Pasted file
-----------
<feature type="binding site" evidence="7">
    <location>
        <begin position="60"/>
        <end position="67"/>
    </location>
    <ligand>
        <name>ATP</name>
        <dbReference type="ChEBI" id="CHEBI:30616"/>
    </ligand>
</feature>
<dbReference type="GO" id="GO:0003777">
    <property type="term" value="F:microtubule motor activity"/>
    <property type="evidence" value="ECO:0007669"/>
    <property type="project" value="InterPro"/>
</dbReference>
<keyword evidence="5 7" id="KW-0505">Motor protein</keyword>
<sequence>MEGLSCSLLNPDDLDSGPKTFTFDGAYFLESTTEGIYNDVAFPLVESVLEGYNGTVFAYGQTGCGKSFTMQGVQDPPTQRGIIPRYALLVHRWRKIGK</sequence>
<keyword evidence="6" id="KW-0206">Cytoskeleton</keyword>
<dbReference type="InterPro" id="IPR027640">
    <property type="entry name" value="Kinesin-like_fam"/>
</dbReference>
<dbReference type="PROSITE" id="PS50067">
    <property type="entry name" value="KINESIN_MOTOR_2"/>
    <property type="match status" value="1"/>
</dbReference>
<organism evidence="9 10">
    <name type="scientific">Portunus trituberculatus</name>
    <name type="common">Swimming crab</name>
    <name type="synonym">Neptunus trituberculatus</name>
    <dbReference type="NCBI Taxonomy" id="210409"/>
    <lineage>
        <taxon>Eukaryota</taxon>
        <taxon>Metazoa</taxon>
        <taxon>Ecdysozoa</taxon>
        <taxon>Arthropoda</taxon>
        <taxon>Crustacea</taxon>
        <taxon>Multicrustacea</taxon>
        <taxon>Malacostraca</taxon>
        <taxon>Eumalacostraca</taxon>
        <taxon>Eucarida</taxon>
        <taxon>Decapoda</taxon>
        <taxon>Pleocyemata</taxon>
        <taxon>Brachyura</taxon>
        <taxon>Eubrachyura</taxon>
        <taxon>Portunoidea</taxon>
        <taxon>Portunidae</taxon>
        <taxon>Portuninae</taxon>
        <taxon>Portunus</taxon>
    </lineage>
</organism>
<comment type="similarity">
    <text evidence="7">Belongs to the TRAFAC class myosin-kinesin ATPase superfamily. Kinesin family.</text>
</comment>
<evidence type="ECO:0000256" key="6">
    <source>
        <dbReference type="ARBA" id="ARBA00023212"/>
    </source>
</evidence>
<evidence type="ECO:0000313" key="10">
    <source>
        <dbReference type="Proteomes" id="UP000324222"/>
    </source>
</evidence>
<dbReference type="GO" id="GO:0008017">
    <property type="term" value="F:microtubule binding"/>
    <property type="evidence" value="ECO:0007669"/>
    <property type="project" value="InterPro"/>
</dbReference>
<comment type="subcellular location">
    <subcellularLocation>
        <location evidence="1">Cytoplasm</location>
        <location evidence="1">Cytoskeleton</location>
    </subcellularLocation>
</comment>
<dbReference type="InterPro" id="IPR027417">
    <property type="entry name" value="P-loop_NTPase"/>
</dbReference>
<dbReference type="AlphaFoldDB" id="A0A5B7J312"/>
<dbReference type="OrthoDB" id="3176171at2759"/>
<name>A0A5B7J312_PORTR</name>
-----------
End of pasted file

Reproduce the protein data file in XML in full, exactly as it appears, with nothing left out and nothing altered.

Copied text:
<feature type="binding site" evidence="7">
    <location>
        <begin position="60"/>
        <end position="67"/>
    </location>
    <ligand>
        <name>ATP</name>
        <dbReference type="ChEBI" id="CHEBI:30616"/>
    </ligand>
</feature>
<dbReference type="GO" id="GO:0003777">
    <property type="term" value="F:microtubule motor activity"/>
    <property type="evidence" value="ECO:0007669"/>
    <property type="project" value="InterPro"/>
</dbReference>
<keyword evidence="5 7" id="KW-0505">Motor protein</keyword>
<sequence>MEGLSCSLLNPDDLDSGPKTFTFDGAYFLESTTEGIYNDVAFPLVESVLEGYNGTVFAYGQTGCGKSFTMQGVQDPPTQRGIIPRYALLVHRWRKIGK</sequence>
<keyword evidence="6" id="KW-0206">Cytoskeleton</keyword>
<dbReference type="InterPro" id="IPR027640">
    <property type="entry name" value="Kinesin-like_fam"/>
</dbReference>
<dbReference type="PROSITE" id="PS50067">
    <property type="entry name" value="KINESIN_MOTOR_2"/>
    <property type="match status" value="1"/>
</dbReference>
<organism evidence="9 10">
    <name type="scientific">Portunus trituberculatus</name>
    <name type="common">Swimming crab</name>
    <name type="synonym">Neptunus trituberculatus</name>
    <dbReference type="NCBI Taxonomy" id="210409"/>
    <lineage>
        <taxon>Eukaryota</taxon>
        <taxon>Metazoa</taxon>
        <taxon>Ecdysozoa</taxon>
        <taxon>Arthropoda</taxon>
        <taxon>Crustacea</taxon>
        <taxon>Multicrustacea</taxon>
        <taxon>Malacostraca</taxon>
        <taxon>Eumalacostraca</taxon>
        <taxon>Eucarida</taxon>
        <taxon>Decapoda</taxon>
        <taxon>Pleocyemata</taxon>
        <taxon>Brachyura</taxon>
        <taxon>Eubrachyura</taxon>
        <taxon>Portunoidea</taxon>
        <taxon>Portunidae</taxon>
        <taxon>Portuninae</taxon>
        <taxon>Portunus</taxon>
    </lineage>
</organism>
<comment type="similarity">
    <text evidence="7">Belongs to the TRAFAC class myosin-kinesin ATPase superfamily. Kinesin family.</text>
</comment>
<evidence type="ECO:0000256" key="6">
    <source>
        <dbReference type="ARBA" id="ARBA00023212"/>
    </source>
</evidence>
<evidence type="ECO:0000313" key="10">
    <source>
        <dbReference type="Proteomes" id="UP000324222"/>
    </source>
</evidence>
<dbReference type="GO" id="GO:0008017">
    <property type="term" value="F:microtubule binding"/>
    <property type="evidence" value="ECO:0007669"/>
    <property type="project" value="InterPro"/>
</dbReference>
<comment type="subcellular location">
    <subcellularLocation>
        <location evidence="1">Cytoplasm</location>
        <location evidence="1">Cytoskeleton</location>
    </subcellularLocation>
</comment>
<dbReference type="InterPro" id="IPR027417">
    <property type="entry name" value="P-loop_NTPase"/>
</dbReference>
<dbReference type="AlphaFoldDB" id="A0A5B7J312"/>
<dbReference type="OrthoDB" id="3176171at2759"/>
<name>A0A5B7J312_PORTR</name>